Titan's ‘detached’ haze, seen in Voyager images in 1980 and 1981 and monitored by the Cassini Imaging Science Subsystem (ISS) during the period 2004–2017, provides a measure of seasonal activity in Titan’s mesosphere with observations over almost half of Saturn’s seasonal cycle. Here we report on retrieved haze extinction profiles that reveal a depleted layer (having a diminished aerosol content), visually manifested as a gap between the main haze and a thin, detached upper layer. Our measurements show the disappearance of the feature in 2012 and its reappearance in 2016, as well as details after the reappearance. These observations highlight the dynamical nature of the detached haze. The reappearance seems congruent with earlier descriptions by climate models but more complex than previously described. It occurs in two steps, first as haze reappearing at 450 ± 20 km and one year later at 510 ± 20 km. These observations provide additional tight and valuable constraints about the underlying mechanisms, especially for Titan's mesosphere, that control Titan's haze cycle.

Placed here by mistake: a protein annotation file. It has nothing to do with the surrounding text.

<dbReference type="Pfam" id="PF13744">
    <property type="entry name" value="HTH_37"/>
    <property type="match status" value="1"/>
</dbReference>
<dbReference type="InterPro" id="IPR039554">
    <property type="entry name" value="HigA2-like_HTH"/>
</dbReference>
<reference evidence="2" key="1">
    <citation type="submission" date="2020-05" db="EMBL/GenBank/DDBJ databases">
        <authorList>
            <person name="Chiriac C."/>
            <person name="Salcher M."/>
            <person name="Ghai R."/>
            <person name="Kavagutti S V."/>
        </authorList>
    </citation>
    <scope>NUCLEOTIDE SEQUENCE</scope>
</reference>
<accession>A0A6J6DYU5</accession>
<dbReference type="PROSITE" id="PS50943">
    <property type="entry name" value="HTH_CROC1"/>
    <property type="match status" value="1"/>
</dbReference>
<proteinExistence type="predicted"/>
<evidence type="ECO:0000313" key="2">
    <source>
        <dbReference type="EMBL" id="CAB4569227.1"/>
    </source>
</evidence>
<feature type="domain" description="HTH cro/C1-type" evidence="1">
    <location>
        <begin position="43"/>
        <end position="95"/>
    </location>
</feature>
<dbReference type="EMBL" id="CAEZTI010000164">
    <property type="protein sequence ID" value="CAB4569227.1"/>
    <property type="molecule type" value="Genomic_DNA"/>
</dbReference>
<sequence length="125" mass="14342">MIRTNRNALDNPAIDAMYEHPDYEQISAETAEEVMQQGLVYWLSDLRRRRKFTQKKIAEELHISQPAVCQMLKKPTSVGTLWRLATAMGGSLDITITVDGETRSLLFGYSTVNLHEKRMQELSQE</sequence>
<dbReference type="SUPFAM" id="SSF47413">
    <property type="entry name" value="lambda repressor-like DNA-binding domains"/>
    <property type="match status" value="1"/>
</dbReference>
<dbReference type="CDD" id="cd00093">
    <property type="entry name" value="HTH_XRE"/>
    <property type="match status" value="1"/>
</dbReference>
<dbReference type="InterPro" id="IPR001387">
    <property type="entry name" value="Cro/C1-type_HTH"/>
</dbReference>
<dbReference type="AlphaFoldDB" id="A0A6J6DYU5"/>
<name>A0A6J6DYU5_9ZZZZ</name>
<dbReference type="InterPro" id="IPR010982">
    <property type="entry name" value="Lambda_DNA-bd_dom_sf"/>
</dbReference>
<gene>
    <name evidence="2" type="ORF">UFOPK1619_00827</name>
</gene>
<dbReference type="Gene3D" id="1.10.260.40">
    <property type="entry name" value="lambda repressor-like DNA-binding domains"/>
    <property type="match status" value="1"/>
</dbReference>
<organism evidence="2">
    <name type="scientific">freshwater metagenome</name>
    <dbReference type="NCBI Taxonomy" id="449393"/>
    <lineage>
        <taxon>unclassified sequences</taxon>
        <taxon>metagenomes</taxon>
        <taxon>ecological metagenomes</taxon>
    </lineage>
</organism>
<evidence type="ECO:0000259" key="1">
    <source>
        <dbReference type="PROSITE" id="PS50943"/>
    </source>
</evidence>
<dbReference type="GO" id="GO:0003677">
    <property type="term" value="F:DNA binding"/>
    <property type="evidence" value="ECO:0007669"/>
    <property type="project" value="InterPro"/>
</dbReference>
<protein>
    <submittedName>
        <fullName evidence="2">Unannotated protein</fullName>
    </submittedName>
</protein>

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Research was supported by the Cassini-Huygens mission, a cooperative endeavour of NASA, ESA and ASI managed by JPL/Caltech under a contract with NASA. Part of this work was performed by the Jet Propulsion Laboratory, California Institute of Technology. Part of this work was done while R.A.W. was hosted at the Université de Reims Champagne-Ardenne with the support of the Région Champagne-Ardenne, and simultaneously with the support of the JPL Senior Research Scientist Leave programme. P.R. thanks the Agence Nationale de la Recherche (ANR Project ‘APOSTIC’ no. 11BS56002, France).
Supplementary Figures 1–3